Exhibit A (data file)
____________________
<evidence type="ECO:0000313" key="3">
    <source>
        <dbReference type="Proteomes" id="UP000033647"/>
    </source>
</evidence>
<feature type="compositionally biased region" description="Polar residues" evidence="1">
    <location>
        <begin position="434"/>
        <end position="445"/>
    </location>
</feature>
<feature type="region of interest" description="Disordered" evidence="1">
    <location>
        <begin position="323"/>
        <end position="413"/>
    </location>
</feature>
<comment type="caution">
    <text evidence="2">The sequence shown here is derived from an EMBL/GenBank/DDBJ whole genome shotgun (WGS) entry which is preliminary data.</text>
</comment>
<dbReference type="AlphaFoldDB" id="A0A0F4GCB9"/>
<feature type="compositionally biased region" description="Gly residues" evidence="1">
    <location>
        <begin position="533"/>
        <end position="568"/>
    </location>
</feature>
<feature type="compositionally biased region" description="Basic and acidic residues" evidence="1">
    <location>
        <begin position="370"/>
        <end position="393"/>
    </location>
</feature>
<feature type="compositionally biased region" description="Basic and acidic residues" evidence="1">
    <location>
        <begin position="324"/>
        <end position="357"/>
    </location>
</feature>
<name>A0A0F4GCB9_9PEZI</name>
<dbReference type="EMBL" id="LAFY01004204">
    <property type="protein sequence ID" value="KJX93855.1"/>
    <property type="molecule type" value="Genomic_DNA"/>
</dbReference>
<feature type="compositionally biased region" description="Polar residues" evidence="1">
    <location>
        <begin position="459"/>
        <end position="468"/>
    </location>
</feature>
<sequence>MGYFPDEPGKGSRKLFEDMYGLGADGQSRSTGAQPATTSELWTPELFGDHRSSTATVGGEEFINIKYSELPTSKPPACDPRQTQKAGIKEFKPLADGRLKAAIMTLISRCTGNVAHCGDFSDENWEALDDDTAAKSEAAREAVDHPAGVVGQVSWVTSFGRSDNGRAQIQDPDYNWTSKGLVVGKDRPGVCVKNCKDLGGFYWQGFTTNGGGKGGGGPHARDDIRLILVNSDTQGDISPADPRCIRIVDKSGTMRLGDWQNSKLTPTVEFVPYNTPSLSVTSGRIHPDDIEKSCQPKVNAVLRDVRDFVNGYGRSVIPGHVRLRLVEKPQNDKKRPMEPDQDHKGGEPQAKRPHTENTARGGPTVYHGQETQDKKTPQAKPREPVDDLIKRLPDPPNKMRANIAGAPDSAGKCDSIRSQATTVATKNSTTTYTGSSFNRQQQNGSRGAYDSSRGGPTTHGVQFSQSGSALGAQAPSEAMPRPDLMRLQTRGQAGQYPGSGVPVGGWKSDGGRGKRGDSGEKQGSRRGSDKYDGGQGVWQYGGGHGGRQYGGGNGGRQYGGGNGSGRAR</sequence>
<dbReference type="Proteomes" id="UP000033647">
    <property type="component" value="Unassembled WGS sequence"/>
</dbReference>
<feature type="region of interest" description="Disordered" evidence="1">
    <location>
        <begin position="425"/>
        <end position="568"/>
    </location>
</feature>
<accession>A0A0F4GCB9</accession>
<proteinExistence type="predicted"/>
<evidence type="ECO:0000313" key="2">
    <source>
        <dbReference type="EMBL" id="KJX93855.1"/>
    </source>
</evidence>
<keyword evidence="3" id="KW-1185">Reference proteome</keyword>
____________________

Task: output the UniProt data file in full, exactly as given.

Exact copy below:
<evidence type="ECO:0000313" key="3">
    <source>
        <dbReference type="Proteomes" id="UP000033647"/>
    </source>
</evidence>
<feature type="compositionally biased region" description="Polar residues" evidence="1">
    <location>
        <begin position="434"/>
        <end position="445"/>
    </location>
</feature>
<feature type="region of interest" description="Disordered" evidence="1">
    <location>
        <begin position="323"/>
        <end position="413"/>
    </location>
</feature>
<comment type="caution">
    <text evidence="2">The sequence shown here is derived from an EMBL/GenBank/DDBJ whole genome shotgun (WGS) entry which is preliminary data.</text>
</comment>
<dbReference type="AlphaFoldDB" id="A0A0F4GCB9"/>
<feature type="compositionally biased region" description="Gly residues" evidence="1">
    <location>
        <begin position="533"/>
        <end position="568"/>
    </location>
</feature>
<feature type="compositionally biased region" description="Basic and acidic residues" evidence="1">
    <location>
        <begin position="370"/>
        <end position="393"/>
    </location>
</feature>
<feature type="compositionally biased region" description="Basic and acidic residues" evidence="1">
    <location>
        <begin position="324"/>
        <end position="357"/>
    </location>
</feature>
<name>A0A0F4GCB9_9PEZI</name>
<dbReference type="EMBL" id="LAFY01004204">
    <property type="protein sequence ID" value="KJX93855.1"/>
    <property type="molecule type" value="Genomic_DNA"/>
</dbReference>
<feature type="compositionally biased region" description="Polar residues" evidence="1">
    <location>
        <begin position="459"/>
        <end position="468"/>
    </location>
</feature>
<sequence>MGYFPDEPGKGSRKLFEDMYGLGADGQSRSTGAQPATTSELWTPELFGDHRSSTATVGGEEFINIKYSELPTSKPPACDPRQTQKAGIKEFKPLADGRLKAAIMTLISRCTGNVAHCGDFSDENWEALDDDTAAKSEAAREAVDHPAGVVGQVSWVTSFGRSDNGRAQIQDPDYNWTSKGLVVGKDRPGVCVKNCKDLGGFYWQGFTTNGGGKGGGGPHARDDIRLILVNSDTQGDISPADPRCIRIVDKSGTMRLGDWQNSKLTPTVEFVPYNTPSLSVTSGRIHPDDIEKSCQPKVNAVLRDVRDFVNGYGRSVIPGHVRLRLVEKPQNDKKRPMEPDQDHKGGEPQAKRPHTENTARGGPTVYHGQETQDKKTPQAKPREPVDDLIKRLPDPPNKMRANIAGAPDSAGKCDSIRSQATTVATKNSTTTYTGSSFNRQQQNGSRGAYDSSRGGPTTHGVQFSQSGSALGAQAPSEAMPRPDLMRLQTRGQAGQYPGSGVPVGGWKSDGGRGKRGDSGEKQGSRRGSDKYDGGQGVWQYGGGHGGRQYGGGNGGRQYGGGNGSGRAR</sequence>
<dbReference type="Proteomes" id="UP000033647">
    <property type="component" value="Unassembled WGS sequence"/>
</dbReference>
<feature type="region of interest" description="Disordered" evidence="1">
    <location>
        <begin position="425"/>
        <end position="568"/>
    </location>
</feature>
<accession>A0A0F4GCB9</accession>
<proteinExistence type="predicted"/>
<evidence type="ECO:0000313" key="2">
    <source>
        <dbReference type="EMBL" id="KJX93855.1"/>
    </source>
</evidence>
<keyword evidence="3" id="KW-1185">Reference proteome</keyword>